What is absolute zero?

If you ever take a balloon out on a cold day, you'll probably notice that the balloon shrinks as it gets colder. That's because there is a link between gas volume and temperature: Given a constant pressure, the volume of a gas decreases as the temperature falls (and your balloon appears to deflate).

But how far will a gas contract? Theoretically, gas can contract all the way to nothingness. Because the volume of a gas decreases with falling temperature, scientists realized that a natural zero-point for temperature could be defined as the temperature at which the volume of a gas theoretically becomes zero. At a temperature of absolute zero, the volume of an ideal gas would be zero.

The idea of absolute zero is theoretical. Scientists speak of an "ideal gas" because any gas would change into a liquid long before reaching absolute zero. Also, no one has ever achieved absolute zero, though they have come within thousandths of a degree of it.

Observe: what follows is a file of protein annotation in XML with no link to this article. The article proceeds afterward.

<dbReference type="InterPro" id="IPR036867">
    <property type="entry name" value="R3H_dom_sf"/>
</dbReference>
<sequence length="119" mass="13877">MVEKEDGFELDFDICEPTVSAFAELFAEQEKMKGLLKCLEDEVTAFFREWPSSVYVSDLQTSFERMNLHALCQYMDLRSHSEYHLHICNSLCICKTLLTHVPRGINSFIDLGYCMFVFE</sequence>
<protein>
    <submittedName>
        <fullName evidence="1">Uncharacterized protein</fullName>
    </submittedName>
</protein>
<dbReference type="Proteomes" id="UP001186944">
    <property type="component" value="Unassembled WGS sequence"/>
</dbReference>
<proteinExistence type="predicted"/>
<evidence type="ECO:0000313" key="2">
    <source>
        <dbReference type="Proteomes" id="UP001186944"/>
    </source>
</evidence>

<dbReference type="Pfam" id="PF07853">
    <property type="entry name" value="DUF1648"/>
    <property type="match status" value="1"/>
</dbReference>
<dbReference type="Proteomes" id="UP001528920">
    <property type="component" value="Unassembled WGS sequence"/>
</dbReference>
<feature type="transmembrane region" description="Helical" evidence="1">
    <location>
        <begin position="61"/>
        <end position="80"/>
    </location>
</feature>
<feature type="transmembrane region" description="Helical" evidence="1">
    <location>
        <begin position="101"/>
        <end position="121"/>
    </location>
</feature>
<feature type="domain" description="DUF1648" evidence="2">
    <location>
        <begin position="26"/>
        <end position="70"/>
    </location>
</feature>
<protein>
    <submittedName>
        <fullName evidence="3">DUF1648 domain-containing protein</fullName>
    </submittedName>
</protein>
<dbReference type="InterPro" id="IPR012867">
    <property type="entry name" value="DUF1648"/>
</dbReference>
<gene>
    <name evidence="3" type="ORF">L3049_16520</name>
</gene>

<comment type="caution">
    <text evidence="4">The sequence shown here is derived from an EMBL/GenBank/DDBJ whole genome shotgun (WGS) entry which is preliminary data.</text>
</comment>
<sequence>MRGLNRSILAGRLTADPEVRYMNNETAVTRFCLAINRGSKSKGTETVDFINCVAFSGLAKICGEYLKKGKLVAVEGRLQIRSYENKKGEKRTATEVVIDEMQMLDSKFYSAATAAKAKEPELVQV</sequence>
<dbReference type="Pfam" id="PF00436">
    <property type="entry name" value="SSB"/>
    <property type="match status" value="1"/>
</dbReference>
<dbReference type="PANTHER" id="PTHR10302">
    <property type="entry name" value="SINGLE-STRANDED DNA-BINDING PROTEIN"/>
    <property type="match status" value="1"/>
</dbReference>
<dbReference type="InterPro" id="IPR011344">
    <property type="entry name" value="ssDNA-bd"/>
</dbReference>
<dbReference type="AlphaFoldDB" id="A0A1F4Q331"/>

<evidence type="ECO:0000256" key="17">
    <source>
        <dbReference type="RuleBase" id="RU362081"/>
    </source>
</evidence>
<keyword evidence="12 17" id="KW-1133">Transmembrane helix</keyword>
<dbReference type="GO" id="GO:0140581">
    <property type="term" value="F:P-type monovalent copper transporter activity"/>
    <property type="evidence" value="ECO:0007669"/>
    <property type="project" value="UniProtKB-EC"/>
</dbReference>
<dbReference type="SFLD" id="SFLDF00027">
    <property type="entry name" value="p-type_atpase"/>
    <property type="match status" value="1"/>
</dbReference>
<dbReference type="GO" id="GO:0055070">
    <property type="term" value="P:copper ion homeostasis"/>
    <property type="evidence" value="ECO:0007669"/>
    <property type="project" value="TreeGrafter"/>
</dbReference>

To measure these very cold temperatures, scientists use the Kelvin scale, which is named after British engineer and physicist William Thomson, First Baron Kelvin, who proposed the idea of the scale in 1848. In the Kelvin scale, a 1-Kelvin change is the same as a 1° Celsius change, but 0 K represents absolute zero, which corresponds to –273.15°C.

The Fahrenheit scale, too, has a parallel scale for measuring absolute temperatures, though it is rarely used. In 1859, Scottish engineer John Rankine proposed the scale that is today known as the Rankine scale. In the Rankine scale, a 1°R temperature change is the same as a 1°F change, but 0°R is absolute zero, which, in the Fahrenheit scale, is –459.67°F.